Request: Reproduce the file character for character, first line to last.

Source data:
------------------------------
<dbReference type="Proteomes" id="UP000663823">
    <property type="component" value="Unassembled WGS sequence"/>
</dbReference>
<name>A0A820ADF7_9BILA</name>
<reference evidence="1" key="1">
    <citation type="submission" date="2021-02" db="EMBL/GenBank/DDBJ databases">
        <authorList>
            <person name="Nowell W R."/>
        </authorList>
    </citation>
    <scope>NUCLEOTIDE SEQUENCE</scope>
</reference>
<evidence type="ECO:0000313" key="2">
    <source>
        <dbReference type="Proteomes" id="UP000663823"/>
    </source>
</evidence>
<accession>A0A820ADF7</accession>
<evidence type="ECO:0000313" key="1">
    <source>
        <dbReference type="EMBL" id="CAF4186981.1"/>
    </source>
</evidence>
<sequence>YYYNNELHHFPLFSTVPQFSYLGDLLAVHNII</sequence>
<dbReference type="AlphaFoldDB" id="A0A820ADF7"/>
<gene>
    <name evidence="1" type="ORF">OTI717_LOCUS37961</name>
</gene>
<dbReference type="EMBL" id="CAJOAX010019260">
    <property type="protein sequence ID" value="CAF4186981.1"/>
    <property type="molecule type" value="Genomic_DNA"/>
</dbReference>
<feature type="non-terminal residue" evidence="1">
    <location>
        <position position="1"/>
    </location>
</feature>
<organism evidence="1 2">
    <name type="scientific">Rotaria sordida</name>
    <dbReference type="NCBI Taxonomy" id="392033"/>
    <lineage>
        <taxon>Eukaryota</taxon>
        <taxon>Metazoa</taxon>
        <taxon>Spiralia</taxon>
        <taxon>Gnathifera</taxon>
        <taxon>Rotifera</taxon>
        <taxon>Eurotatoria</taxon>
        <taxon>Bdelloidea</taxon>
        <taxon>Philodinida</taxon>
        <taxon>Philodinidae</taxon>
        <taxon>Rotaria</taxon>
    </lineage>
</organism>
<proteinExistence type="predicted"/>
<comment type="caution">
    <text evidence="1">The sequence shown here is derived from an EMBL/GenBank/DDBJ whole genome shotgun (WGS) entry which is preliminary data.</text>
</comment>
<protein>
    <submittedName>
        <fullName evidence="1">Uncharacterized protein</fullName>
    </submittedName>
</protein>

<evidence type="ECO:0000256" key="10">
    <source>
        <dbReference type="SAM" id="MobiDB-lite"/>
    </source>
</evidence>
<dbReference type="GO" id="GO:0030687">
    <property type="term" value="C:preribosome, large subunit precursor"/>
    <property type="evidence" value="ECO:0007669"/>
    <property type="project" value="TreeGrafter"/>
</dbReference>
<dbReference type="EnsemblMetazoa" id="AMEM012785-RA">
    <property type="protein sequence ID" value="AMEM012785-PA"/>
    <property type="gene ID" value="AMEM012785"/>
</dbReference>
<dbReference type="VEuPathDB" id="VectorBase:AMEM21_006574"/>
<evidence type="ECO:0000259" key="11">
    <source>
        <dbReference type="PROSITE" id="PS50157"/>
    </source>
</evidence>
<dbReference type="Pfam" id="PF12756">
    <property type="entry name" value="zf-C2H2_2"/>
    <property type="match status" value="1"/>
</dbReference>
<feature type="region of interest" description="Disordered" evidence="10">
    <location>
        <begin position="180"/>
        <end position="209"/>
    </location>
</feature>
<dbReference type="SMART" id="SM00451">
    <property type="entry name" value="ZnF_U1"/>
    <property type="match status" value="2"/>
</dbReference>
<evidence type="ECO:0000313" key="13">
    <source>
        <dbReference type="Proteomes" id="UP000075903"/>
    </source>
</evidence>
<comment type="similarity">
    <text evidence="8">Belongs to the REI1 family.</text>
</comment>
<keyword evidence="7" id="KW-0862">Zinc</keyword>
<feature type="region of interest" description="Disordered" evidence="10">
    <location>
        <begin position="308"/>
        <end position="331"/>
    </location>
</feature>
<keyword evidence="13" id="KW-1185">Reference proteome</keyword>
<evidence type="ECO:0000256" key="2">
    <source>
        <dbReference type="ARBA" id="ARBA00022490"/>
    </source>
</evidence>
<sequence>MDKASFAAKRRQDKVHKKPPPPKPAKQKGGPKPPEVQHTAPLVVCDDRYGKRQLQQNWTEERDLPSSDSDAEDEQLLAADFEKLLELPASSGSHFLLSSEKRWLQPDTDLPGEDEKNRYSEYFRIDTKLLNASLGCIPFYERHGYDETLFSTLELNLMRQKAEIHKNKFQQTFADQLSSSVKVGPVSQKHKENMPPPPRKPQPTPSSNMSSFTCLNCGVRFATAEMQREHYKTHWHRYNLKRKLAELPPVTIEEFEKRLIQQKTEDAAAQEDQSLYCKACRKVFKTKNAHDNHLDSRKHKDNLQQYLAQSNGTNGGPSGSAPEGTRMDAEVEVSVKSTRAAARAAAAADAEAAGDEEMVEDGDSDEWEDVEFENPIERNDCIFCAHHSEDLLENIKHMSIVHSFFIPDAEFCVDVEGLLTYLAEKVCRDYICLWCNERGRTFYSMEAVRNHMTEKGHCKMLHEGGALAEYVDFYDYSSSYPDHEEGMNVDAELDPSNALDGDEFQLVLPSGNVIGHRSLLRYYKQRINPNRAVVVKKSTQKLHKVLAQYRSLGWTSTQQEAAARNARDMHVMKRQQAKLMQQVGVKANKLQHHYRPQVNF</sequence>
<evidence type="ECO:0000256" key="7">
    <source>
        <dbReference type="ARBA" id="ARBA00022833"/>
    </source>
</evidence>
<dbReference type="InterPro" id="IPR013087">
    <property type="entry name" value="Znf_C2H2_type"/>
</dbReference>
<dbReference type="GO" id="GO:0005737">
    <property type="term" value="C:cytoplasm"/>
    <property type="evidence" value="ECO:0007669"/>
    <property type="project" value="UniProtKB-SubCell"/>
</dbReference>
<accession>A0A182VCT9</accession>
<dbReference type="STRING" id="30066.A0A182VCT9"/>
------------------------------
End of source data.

<dbReference type="Proteomes" id="UP000663823">
    <property type="component" value="Unassembled WGS sequence"/>
</dbReference>
<name>A0A820ADF7_9BILA</name>
<reference evidence="1" key="1">
    <citation type="submission" date="2021-02" db="EMBL/GenBank/DDBJ databases">
        <authorList>
            <person name="Nowell W R."/>
        </authorList>
    </citation>
    <scope>NUCLEOTIDE SEQUENCE</scope>
</reference>
<evidence type="ECO:0000313" key="2">
    <source>
        <dbReference type="Proteomes" id="UP000663823"/>
    </source>
</evidence>
<accession>A0A820ADF7</accession>
<evidence type="ECO:0000313" key="1">
    <source>
        <dbReference type="EMBL" id="CAF4186981.1"/>
    </source>
</evidence>
<sequence>YYYNNELHHFPLFSTVPQFSYLGDLLAVHNII</sequence>
<dbReference type="AlphaFoldDB" id="A0A820ADF7"/>
<gene>
    <name evidence="1" type="ORF">OTI717_LOCUS37961</name>
</gene>
<dbReference type="EMBL" id="CAJOAX010019260">
    <property type="protein sequence ID" value="CAF4186981.1"/>
    <property type="molecule type" value="Genomic_DNA"/>
</dbReference>
<feature type="non-terminal residue" evidence="1">
    <location>
        <position position="1"/>
    </location>
</feature>
<organism evidence="1 2">
    <name type="scientific">Rotaria sordida</name>
    <dbReference type="NCBI Taxonomy" id="392033"/>
    <lineage>
        <taxon>Eukaryota</taxon>
        <taxon>Metazoa</taxon>
        <taxon>Spiralia</taxon>
        <taxon>Gnathifera</taxon>
        <taxon>Rotifera</taxon>
        <taxon>Eurotatoria</taxon>
        <taxon>Bdelloidea</taxon>
        <taxon>Philodinida</taxon>
        <taxon>Philodinidae</taxon>
        <taxon>Rotaria</taxon>
    </lineage>
</organism>
<proteinExistence type="predicted"/>
<comment type="caution">
    <text evidence="1">The sequence shown here is derived from an EMBL/GenBank/DDBJ whole genome shotgun (WGS) entry which is preliminary data.</text>
</comment>
<protein>
    <submittedName>
        <fullName evidence="1">Uncharacterized protein</fullName>
    </submittedName>
</protein>

<evidence type="ECO:0000256" key="10">
    <source>
        <dbReference type="SAM" id="MobiDB-lite"/>
    </source>
</evidence>
<dbReference type="GO" id="GO:0030687">
    <property type="term" value="C:preribosome, large subunit precursor"/>
    <property type="evidence" value="ECO:0007669"/>
    <property type="project" value="TreeGrafter"/>
</dbReference>
<dbReference type="EnsemblMetazoa" id="AMEM012785-RA">
    <property type="protein sequence ID" value="AMEM012785-PA"/>
    <property type="gene ID" value="AMEM012785"/>
</dbReference>
<dbReference type="VEuPathDB" id="VectorBase:AMEM21_006574"/>
<evidence type="ECO:0000259" key="11">
    <source>
        <dbReference type="PROSITE" id="PS50157"/>
    </source>
</evidence>
<dbReference type="Pfam" id="PF12756">
    <property type="entry name" value="zf-C2H2_2"/>
    <property type="match status" value="1"/>
</dbReference>
<feature type="region of interest" description="Disordered" evidence="10">
    <location>
        <begin position="180"/>
        <end position="209"/>
    </location>
</feature>
<dbReference type="SMART" id="SM00451">
    <property type="entry name" value="ZnF_U1"/>
    <property type="match status" value="2"/>
</dbReference>
<evidence type="ECO:0000313" key="13">
    <source>
        <dbReference type="Proteomes" id="UP000075903"/>
    </source>
</evidence>
<comment type="similarity">
    <text evidence="8">Belongs to the REI1 family.</text>
</comment>
<keyword evidence="7" id="KW-0862">Zinc</keyword>
<feature type="region of interest" description="Disordered" evidence="10">
    <location>
        <begin position="308"/>
        <end position="331"/>
    </location>
</feature>
<keyword evidence="13" id="KW-1185">Reference proteome</keyword>
<evidence type="ECO:0000256" key="2">
    <source>
        <dbReference type="ARBA" id="ARBA00022490"/>
    </source>
</evidence>
<sequence>MDKASFAAKRRQDKVHKKPPPPKPAKQKGGPKPPEVQHTAPLVVCDDRYGKRQLQQNWTEERDLPSSDSDAEDEQLLAADFEKLLELPASSGSHFLLSSEKRWLQPDTDLPGEDEKNRYSEYFRIDTKLLNASLGCIPFYERHGYDETLFSTLELNLMRQKAEIHKNKFQQTFADQLSSSVKVGPVSQKHKENMPPPPRKPQPTPSSNMSSFTCLNCGVRFATAEMQREHYKTHWHRYNLKRKLAELPPVTIEEFEKRLIQQKTEDAAAQEDQSLYCKACRKVFKTKNAHDNHLDSRKHKDNLQQYLAQSNGTNGGPSGSAPEGTRMDAEVEVSVKSTRAAARAAAAADAEAAGDEEMVEDGDSDEWEDVEFENPIERNDCIFCAHHSEDLLENIKHMSIVHSFFIPDAEFCVDVEGLLTYLAEKVCRDYICLWCNERGRTFYSMEAVRNHMTEKGHCKMLHEGGALAEYVDFYDYSSSYPDHEEGMNVDAELDPSNALDGDEFQLVLPSGNVIGHRSLLRYYKQRINPNRAVVVKKSTQKLHKVLAQYRSLGWTSTQQEAAARNARDMHVMKRQQAKLMQQVGVKANKLQHHYRPQVNF</sequence>
<evidence type="ECO:0000256" key="7">
    <source>
        <dbReference type="ARBA" id="ARBA00022833"/>
    </source>
</evidence>
<dbReference type="InterPro" id="IPR013087">
    <property type="entry name" value="Znf_C2H2_type"/>
</dbReference>
<dbReference type="GO" id="GO:0005737">
    <property type="term" value="C:cytoplasm"/>
    <property type="evidence" value="ECO:0007669"/>
    <property type="project" value="UniProtKB-SubCell"/>
</dbReference>
<accession>A0A182VCT9</accession>
<dbReference type="STRING" id="30066.A0A182VCT9"/>